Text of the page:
“One way to think about child mental health is that it’s like the levelness of a piece of furniture, say, a table. The levelness of a table is what makes it usable and able to function, just like the mental health of a child is what enables them to function and do many things. Some kids’ brains develop on floors that are level. This is like saying that the kids have healthy supportive relationships, and access to things like good nutrition and health care. For other kids, their brains develop on more sloped or slanted floors. This means they’re exposed to violence, have unreliable or unsupportive relationships, and don’t have access to key programs and resources. Remember that tables can’t make themselves level — they need attention from experts who understand levelness and stability and who can work on the table, the floor, or even both. We know that it’s important to work on the floors and the tables early, because little wobbles early on tend to become big wobbles later. So, in general, a child’s mental health is like the stability and levelness of a table.” - How to Talk About Children's Mental Health: A Message Memo (Frameworks Institute, p. 12)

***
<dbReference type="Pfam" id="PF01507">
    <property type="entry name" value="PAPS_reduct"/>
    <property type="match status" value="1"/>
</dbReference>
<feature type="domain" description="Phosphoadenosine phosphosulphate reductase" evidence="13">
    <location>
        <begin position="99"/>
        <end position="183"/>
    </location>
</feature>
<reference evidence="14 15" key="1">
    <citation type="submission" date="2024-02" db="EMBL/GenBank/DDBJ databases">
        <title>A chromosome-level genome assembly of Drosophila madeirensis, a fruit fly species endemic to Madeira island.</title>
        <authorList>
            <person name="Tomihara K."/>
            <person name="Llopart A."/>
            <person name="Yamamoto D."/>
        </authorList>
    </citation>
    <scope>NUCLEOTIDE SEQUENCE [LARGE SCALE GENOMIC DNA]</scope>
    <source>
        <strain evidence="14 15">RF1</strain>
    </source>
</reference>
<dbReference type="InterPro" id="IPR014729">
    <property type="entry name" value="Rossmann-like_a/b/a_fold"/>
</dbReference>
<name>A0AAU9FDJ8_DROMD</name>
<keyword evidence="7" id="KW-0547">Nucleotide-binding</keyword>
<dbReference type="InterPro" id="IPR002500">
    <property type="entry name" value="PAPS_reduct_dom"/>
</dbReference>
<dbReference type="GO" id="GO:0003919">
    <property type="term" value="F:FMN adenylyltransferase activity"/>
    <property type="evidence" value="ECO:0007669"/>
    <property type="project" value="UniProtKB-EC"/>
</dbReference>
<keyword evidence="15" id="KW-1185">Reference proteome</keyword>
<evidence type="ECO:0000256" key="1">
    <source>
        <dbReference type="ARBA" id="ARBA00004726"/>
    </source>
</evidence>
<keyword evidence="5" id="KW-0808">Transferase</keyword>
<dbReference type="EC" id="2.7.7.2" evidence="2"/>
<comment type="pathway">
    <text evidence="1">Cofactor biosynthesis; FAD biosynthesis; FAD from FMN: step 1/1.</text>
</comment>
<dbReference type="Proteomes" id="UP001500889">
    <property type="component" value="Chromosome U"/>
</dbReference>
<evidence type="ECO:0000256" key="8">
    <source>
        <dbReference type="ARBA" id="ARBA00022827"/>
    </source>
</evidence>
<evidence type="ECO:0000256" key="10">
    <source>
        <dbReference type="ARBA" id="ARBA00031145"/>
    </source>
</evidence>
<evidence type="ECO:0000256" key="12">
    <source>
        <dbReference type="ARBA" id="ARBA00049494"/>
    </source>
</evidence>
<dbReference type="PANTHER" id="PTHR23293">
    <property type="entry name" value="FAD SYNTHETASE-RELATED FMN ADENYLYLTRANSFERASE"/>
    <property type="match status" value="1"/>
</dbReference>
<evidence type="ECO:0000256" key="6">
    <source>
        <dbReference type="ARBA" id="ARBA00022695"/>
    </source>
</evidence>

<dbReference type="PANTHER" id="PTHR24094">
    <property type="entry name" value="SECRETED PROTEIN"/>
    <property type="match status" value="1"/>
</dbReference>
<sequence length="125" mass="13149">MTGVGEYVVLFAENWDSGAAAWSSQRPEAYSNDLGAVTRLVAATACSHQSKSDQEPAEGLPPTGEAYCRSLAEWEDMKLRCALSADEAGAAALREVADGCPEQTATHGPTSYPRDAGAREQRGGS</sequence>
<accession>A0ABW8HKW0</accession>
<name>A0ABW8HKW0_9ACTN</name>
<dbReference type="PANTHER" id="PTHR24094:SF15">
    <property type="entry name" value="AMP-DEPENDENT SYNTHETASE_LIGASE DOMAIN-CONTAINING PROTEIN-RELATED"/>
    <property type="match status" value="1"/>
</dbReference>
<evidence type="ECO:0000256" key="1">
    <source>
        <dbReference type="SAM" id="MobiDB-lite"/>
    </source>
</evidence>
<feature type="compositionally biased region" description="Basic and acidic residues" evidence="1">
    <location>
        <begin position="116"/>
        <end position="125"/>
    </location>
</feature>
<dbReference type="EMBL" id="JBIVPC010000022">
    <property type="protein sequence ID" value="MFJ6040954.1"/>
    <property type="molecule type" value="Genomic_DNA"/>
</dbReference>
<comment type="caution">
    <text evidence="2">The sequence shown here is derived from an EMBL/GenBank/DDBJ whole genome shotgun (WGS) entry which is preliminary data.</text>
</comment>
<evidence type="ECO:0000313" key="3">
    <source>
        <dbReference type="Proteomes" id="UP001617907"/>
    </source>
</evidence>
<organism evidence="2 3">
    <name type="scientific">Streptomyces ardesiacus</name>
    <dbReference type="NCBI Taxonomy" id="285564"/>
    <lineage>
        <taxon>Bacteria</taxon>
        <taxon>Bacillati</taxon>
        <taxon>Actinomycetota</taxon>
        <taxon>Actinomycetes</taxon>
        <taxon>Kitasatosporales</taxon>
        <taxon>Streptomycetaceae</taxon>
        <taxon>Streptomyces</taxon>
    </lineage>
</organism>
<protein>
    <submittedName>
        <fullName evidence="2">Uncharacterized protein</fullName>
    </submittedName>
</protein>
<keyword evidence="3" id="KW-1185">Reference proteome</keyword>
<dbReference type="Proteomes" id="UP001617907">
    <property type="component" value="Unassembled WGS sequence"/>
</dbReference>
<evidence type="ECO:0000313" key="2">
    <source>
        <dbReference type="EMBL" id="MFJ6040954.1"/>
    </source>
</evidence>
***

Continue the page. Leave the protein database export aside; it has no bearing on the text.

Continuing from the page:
An ounce of prevention is worth a pound of cure. The sooner that babies, children and their families get the support they need, the sooner their brain development can get back to balance. We know what works, so we can play a role in making that possible. However, too often the discussion of mental health leaves out our youngest children and how effective prevention, early identification, and early intervention can be.
What we know works
- Consistent, Nurturing, Responsive Relationships - web page in development. In the meantime, check out these resources from the Harvard Center on the Developing Child.
- Build up Protective Factors - web page in development. In the meantime, check out Five for Families.
- Prevent toxic stress + build resilience & hope - web page in development. In the meantime, check out Healthy Outcomes from Positive Experiences and the ACEs (adverse childhood experiences) test and resilience test.
- Reduce stigma - web page in development. In the meantime, check out our partner, Wisconsin Initiative for Stigma Elimination (WISE)
- Early Identification and Intervention - web page in development. In the meantime, check out these resources from Harvard or from the American Academy of Pediatrics.